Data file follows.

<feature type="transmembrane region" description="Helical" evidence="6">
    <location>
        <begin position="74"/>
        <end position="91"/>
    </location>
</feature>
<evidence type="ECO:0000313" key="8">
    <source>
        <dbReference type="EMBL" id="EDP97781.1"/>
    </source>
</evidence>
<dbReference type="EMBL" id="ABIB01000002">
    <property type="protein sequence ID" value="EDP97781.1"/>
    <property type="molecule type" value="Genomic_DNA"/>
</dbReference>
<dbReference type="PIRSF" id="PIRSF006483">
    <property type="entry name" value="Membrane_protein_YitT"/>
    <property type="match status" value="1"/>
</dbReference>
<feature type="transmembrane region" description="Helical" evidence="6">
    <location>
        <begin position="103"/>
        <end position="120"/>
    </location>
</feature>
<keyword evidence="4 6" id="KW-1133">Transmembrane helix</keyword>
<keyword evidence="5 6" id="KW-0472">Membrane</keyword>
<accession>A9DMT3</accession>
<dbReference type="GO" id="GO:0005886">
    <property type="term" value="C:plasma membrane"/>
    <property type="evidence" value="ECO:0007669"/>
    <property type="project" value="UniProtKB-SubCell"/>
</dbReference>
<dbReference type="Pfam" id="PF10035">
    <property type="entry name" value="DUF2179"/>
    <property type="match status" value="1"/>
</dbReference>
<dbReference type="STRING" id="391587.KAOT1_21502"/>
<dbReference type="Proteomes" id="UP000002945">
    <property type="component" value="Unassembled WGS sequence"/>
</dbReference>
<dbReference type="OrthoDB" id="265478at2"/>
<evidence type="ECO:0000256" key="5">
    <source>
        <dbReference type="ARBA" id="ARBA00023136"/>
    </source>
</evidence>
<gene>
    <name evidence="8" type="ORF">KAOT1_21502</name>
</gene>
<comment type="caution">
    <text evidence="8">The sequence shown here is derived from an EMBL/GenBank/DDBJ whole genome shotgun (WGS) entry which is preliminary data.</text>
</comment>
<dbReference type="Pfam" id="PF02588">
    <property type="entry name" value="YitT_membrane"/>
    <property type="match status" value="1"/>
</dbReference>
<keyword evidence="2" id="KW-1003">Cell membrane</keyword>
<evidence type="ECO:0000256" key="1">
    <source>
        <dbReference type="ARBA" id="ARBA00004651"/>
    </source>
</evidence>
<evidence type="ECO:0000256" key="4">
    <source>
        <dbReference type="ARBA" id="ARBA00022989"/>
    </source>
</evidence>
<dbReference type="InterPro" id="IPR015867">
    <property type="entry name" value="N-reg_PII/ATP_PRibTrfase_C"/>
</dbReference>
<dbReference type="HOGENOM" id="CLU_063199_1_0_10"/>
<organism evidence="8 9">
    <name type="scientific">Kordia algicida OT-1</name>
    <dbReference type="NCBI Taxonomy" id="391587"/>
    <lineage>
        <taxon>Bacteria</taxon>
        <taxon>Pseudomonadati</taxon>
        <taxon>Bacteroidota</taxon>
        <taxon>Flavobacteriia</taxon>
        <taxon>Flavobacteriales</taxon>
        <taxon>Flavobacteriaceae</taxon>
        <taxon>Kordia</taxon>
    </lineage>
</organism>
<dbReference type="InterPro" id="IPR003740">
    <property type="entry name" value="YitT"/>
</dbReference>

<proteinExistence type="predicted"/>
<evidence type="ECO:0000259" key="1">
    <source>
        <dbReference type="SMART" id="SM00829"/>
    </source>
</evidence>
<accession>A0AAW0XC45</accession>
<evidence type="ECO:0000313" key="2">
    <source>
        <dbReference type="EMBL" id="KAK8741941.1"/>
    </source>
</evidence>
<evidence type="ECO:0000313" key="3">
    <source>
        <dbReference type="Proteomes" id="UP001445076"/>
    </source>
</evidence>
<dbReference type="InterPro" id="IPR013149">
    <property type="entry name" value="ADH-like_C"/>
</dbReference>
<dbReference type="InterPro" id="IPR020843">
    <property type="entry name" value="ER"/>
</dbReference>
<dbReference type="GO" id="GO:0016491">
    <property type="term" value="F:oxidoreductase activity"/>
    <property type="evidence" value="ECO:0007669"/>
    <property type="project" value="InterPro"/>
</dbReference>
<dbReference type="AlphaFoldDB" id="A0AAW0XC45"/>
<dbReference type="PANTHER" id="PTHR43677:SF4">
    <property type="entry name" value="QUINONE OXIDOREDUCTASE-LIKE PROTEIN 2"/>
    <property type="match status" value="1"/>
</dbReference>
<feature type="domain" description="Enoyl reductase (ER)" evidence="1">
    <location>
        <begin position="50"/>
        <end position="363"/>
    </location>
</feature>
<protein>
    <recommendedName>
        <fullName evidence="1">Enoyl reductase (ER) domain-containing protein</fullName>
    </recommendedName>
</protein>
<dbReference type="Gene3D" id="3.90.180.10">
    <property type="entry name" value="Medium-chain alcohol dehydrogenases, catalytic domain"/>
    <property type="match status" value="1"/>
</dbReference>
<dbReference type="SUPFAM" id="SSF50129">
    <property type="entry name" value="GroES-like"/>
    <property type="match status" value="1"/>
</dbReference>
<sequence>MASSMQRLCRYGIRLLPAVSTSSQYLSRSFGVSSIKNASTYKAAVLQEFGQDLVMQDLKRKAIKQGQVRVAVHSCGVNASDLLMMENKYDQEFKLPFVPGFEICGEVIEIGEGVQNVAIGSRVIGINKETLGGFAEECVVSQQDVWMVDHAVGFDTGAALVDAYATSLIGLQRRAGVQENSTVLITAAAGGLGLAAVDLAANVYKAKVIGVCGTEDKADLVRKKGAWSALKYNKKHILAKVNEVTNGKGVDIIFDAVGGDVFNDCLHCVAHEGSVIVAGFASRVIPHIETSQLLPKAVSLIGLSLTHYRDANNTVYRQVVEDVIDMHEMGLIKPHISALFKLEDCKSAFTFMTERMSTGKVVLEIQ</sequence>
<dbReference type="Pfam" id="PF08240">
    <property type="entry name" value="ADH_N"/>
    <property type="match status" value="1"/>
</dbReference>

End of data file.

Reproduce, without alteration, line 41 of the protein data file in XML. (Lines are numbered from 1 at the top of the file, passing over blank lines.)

</dbReference>